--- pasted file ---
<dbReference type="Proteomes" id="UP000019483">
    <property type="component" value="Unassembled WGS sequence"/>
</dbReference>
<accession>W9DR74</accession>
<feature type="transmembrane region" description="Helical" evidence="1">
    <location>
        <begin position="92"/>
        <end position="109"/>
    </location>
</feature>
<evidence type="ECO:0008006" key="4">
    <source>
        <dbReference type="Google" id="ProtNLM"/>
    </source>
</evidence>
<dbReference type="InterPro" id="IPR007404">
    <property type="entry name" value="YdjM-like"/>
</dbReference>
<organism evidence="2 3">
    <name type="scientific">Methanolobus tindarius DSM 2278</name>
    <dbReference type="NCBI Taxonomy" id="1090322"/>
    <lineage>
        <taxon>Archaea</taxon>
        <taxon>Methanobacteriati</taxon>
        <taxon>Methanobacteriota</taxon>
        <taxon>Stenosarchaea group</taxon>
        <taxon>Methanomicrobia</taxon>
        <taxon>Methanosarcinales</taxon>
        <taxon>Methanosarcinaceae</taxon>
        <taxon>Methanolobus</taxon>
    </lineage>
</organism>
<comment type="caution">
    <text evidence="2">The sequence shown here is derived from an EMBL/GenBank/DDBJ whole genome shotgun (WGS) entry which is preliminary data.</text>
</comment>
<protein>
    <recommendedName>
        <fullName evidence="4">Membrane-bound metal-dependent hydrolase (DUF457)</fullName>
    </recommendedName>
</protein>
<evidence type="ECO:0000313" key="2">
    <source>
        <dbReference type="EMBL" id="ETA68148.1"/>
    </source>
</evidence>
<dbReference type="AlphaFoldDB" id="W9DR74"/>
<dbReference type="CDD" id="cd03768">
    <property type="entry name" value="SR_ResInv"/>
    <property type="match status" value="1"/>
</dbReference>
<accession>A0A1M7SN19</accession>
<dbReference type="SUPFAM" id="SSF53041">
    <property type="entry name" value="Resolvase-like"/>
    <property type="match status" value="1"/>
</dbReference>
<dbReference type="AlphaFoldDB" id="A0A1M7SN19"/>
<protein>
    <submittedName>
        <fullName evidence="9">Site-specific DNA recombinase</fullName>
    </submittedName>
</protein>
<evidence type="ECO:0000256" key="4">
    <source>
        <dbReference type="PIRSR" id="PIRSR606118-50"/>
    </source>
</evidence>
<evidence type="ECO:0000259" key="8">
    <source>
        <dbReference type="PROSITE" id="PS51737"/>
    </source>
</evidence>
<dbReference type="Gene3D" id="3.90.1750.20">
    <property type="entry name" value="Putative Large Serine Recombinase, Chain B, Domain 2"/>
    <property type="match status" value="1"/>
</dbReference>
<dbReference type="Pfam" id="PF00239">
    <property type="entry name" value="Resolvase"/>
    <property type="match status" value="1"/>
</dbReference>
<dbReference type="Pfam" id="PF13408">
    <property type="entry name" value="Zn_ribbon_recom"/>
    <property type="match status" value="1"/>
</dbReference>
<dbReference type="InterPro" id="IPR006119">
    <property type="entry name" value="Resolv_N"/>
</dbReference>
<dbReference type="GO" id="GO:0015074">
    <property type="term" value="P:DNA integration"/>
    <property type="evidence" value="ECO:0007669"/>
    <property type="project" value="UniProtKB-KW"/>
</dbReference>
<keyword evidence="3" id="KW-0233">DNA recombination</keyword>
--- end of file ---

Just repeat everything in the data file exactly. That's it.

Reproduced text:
<dbReference type="Proteomes" id="UP000019483">
    <property type="component" value="Unassembled WGS sequence"/>
</dbReference>
<accession>W9DR74</accession>
<feature type="transmembrane region" description="Helical" evidence="1">
    <location>
        <begin position="92"/>
        <end position="109"/>
    </location>
</feature>
<evidence type="ECO:0008006" key="4">
    <source>
        <dbReference type="Google" id="ProtNLM"/>
    </source>
</evidence>
<dbReference type="InterPro" id="IPR007404">
    <property type="entry name" value="YdjM-like"/>
</dbReference>
<organism evidence="2 3">
    <name type="scientific">Methanolobus tindarius DSM 2278</name>
    <dbReference type="NCBI Taxonomy" id="1090322"/>
    <lineage>
        <taxon>Archaea</taxon>
        <taxon>Methanobacteriati</taxon>
        <taxon>Methanobacteriota</taxon>
        <taxon>Stenosarchaea group</taxon>
        <taxon>Methanomicrobia</taxon>
        <taxon>Methanosarcinales</taxon>
        <taxon>Methanosarcinaceae</taxon>
        <taxon>Methanolobus</taxon>
    </lineage>
</organism>
<comment type="caution">
    <text evidence="2">The sequence shown here is derived from an EMBL/GenBank/DDBJ whole genome shotgun (WGS) entry which is preliminary data.</text>
</comment>
<protein>
    <recommendedName>
        <fullName evidence="4">Membrane-bound metal-dependent hydrolase (DUF457)</fullName>
    </recommendedName>
</protein>
<evidence type="ECO:0000313" key="2">
    <source>
        <dbReference type="EMBL" id="ETA68148.1"/>
    </source>
</evidence>
<dbReference type="AlphaFoldDB" id="W9DR74"/>
<dbReference type="CDD" id="cd03768">
    <property type="entry name" value="SR_ResInv"/>
    <property type="match status" value="1"/>
</dbReference>
<accession>A0A1M7SN19</accession>
<dbReference type="SUPFAM" id="SSF53041">
    <property type="entry name" value="Resolvase-like"/>
    <property type="match status" value="1"/>
</dbReference>
<dbReference type="AlphaFoldDB" id="A0A1M7SN19"/>
<protein>
    <submittedName>
        <fullName evidence="9">Site-specific DNA recombinase</fullName>
    </submittedName>
</protein>
<evidence type="ECO:0000256" key="4">
    <source>
        <dbReference type="PIRSR" id="PIRSR606118-50"/>
    </source>
</evidence>
<evidence type="ECO:0000259" key="8">
    <source>
        <dbReference type="PROSITE" id="PS51737"/>
    </source>
</evidence>
<dbReference type="Gene3D" id="3.90.1750.20">
    <property type="entry name" value="Putative Large Serine Recombinase, Chain B, Domain 2"/>
    <property type="match status" value="1"/>
</dbReference>
<dbReference type="Pfam" id="PF00239">
    <property type="entry name" value="Resolvase"/>
    <property type="match status" value="1"/>
</dbReference>
<dbReference type="Pfam" id="PF13408">
    <property type="entry name" value="Zn_ribbon_recom"/>
    <property type="match status" value="1"/>
</dbReference>
<dbReference type="InterPro" id="IPR006119">
    <property type="entry name" value="Resolv_N"/>
</dbReference>
<dbReference type="GO" id="GO:0015074">
    <property type="term" value="P:DNA integration"/>
    <property type="evidence" value="ECO:0007669"/>
    <property type="project" value="UniProtKB-KW"/>
</dbReference>
<keyword evidence="3" id="KW-0233">DNA recombination</keyword>